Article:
Boart Longyear has found a new chief executive and chairman, but fears last year's revenue downturn will continue as clients turn the screws on contract negotiations in 2013.
The drilling company announced the appointments of outgoing Newmont Mining boss Richard O'Brien as its new chief executive and Barbara Jeremiah as chairman on Monday while reporting a 57 per cent slump in full year profit.
Net profit for the year to December 31 fell to $US68.2 million ($A66.58 million) from $US159.9 million ($A156.10 million) in 2011, reflecting the global slowdown in mining activity in the second half.
Revenue was flat at $US2.01 billion ($A1.96 billion) from $US2.02 billion ($A1.97 billion).
Interim chairman David McLemore said Boart would focus on costs and the revenue run-rate over 2013 would mirror the second half of 2012, which was much weaker than the first.
"In terms of where we are in actual contract negotiations I don't have it in a firm percentage point," he told analysts.
"We are behind on what we should have seen in a normal year. We're behind where we were last year.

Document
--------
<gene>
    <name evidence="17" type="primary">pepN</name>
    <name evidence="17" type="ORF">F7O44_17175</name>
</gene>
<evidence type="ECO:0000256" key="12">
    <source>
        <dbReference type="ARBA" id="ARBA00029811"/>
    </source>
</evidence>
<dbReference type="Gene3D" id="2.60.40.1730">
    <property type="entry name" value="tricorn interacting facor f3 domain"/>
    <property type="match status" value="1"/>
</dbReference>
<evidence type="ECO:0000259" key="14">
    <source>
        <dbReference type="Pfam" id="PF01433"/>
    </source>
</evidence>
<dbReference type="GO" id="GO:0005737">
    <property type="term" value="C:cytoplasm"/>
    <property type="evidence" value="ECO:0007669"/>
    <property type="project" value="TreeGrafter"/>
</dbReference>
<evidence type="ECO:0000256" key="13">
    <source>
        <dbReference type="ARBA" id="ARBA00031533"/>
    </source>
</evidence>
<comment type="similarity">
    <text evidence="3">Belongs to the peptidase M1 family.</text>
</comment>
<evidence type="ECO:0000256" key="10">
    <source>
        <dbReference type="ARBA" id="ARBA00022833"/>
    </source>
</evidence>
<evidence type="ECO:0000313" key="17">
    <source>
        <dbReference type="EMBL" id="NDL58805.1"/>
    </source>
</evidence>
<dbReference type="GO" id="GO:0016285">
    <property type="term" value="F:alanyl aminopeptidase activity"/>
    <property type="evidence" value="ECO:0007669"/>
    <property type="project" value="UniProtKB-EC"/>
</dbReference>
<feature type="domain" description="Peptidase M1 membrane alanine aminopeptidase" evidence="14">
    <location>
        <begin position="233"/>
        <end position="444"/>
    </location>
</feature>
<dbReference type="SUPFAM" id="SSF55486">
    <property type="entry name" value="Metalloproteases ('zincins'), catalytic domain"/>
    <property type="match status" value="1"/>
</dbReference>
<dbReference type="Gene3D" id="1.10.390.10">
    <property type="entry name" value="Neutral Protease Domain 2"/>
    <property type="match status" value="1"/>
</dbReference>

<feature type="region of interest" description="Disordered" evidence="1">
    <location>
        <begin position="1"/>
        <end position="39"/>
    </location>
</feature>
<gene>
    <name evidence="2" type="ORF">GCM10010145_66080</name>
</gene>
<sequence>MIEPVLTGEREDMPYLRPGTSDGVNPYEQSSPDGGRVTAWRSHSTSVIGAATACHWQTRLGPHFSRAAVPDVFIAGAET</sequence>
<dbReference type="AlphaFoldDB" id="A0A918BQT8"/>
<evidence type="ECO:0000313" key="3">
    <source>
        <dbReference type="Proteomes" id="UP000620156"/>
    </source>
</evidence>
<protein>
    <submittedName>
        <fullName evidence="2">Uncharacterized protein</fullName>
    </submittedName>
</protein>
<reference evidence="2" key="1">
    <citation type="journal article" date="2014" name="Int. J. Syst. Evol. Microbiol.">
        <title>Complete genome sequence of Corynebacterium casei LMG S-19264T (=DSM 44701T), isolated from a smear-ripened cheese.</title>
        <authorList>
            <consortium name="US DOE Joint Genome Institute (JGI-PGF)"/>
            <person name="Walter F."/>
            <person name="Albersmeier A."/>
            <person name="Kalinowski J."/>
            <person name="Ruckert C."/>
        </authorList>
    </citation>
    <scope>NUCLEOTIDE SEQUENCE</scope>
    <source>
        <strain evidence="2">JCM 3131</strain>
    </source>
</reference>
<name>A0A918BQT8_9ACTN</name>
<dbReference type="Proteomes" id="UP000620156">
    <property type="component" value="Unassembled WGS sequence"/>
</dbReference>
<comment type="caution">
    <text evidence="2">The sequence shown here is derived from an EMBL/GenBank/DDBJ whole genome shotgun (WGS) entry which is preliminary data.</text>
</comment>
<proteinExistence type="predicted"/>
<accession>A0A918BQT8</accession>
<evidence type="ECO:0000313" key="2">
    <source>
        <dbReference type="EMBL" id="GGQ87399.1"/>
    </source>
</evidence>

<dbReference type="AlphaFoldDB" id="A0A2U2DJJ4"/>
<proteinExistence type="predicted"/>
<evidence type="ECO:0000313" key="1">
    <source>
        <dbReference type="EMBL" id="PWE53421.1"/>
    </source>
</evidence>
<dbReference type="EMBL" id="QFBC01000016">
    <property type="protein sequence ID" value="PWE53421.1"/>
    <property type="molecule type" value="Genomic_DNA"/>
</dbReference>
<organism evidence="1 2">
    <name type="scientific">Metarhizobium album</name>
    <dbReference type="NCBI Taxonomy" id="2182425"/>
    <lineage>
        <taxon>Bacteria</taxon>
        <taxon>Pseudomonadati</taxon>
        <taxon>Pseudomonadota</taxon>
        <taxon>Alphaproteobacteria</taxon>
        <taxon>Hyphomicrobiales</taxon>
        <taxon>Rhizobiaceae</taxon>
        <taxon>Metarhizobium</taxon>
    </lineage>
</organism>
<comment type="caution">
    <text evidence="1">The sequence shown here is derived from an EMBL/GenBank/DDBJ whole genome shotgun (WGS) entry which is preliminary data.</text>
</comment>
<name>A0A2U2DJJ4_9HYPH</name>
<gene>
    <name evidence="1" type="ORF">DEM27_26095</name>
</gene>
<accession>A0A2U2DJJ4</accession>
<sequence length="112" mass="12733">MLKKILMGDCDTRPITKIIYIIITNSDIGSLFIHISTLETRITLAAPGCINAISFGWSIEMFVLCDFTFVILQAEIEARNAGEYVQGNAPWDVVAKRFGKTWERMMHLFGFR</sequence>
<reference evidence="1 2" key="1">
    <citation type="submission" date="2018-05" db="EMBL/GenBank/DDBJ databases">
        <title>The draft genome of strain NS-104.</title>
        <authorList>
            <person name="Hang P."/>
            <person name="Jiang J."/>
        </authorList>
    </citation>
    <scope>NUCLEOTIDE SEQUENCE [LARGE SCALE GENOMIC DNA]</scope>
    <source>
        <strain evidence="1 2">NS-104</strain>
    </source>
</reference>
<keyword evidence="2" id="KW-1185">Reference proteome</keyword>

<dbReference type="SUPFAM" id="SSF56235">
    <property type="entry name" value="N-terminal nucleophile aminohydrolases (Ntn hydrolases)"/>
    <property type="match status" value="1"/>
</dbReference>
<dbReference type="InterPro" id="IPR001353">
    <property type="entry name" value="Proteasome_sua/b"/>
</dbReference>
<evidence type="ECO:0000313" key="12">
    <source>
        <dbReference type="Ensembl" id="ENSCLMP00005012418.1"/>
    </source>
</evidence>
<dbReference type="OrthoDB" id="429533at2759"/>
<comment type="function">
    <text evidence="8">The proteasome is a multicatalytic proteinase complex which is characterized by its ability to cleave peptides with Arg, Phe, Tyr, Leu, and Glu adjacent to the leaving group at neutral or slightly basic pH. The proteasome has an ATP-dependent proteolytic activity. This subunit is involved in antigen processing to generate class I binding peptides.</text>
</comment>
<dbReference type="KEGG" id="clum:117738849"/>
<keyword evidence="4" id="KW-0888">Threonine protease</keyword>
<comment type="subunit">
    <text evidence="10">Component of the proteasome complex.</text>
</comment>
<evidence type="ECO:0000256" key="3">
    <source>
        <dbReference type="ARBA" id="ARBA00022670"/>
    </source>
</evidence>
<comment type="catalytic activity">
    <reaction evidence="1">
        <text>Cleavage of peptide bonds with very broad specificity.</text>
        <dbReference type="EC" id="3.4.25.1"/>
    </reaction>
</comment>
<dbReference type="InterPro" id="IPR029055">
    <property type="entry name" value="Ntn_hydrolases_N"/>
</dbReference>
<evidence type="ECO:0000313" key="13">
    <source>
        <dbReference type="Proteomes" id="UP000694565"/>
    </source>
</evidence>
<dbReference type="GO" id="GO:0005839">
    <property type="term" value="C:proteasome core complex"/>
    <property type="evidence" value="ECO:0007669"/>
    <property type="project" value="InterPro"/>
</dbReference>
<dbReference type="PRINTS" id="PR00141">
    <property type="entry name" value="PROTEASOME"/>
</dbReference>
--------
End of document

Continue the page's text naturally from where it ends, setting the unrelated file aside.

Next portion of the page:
"It's not 50 per cent, it's not a big number, but it's slower."
Major clients were not willing to commit to full year contracts but they were still paying 2012 prices while negotiations continued, he said.
Boart was also experiencing downward pressure on prices in relation to contracts that had been renegotiated.
Over the near term Boart would review processes in relation to costs and debt.
Mr McLemore described the recent downturn in the mining industry as a "cost reset" as the industry focused on costs.
Boart has cut its workforce by 500 since the start of the year, bringing the number of employees to 8650, down from 11,400 in mid-2012, with total redundancy costs of $30 million.
Boart shares dropped amid disappointment at outlook for the company, with the stock down 19 cents, or 8.8 per cent, at $1.95 at 1518 AEDT.
Morningstar analyst Ross MacMillan said investors were concerned about the outlook for 2013, which appeared weaker than expected.
"Effectively the downturn and the performance that they had on an operating revenue level will be seen across 2013," he said.
"The other thing that unsettled the market was that they're still in negotiations with customers concerning terms contracts."
Lengthy negotiations probably meant mining companies were negotiating hard and pushing down Boart's pricing.
Investors were also worried that net debt was creeping up to around $40-$50 million.
Meanwhile, Mr O'Brien will farewell Newmont on March 1 and take up his new role at Boart a month later.
He replaces Craig Kipp, who was sacked last October after four years at the company's helm.
Barbara Jeremiah will take over as chairman from March 1, replacing Mr McLemore who is stepping down from the job but remaining on the board.
Mr McLemore said Mr O'Brien knew Boart's customer base well and would be effective in negotiating.
Boart slashed its final partly-franked dividend to one US cent a share from 5.6 US cents, reducing the total for the year to 7.4 US cents from 10.4 US cents.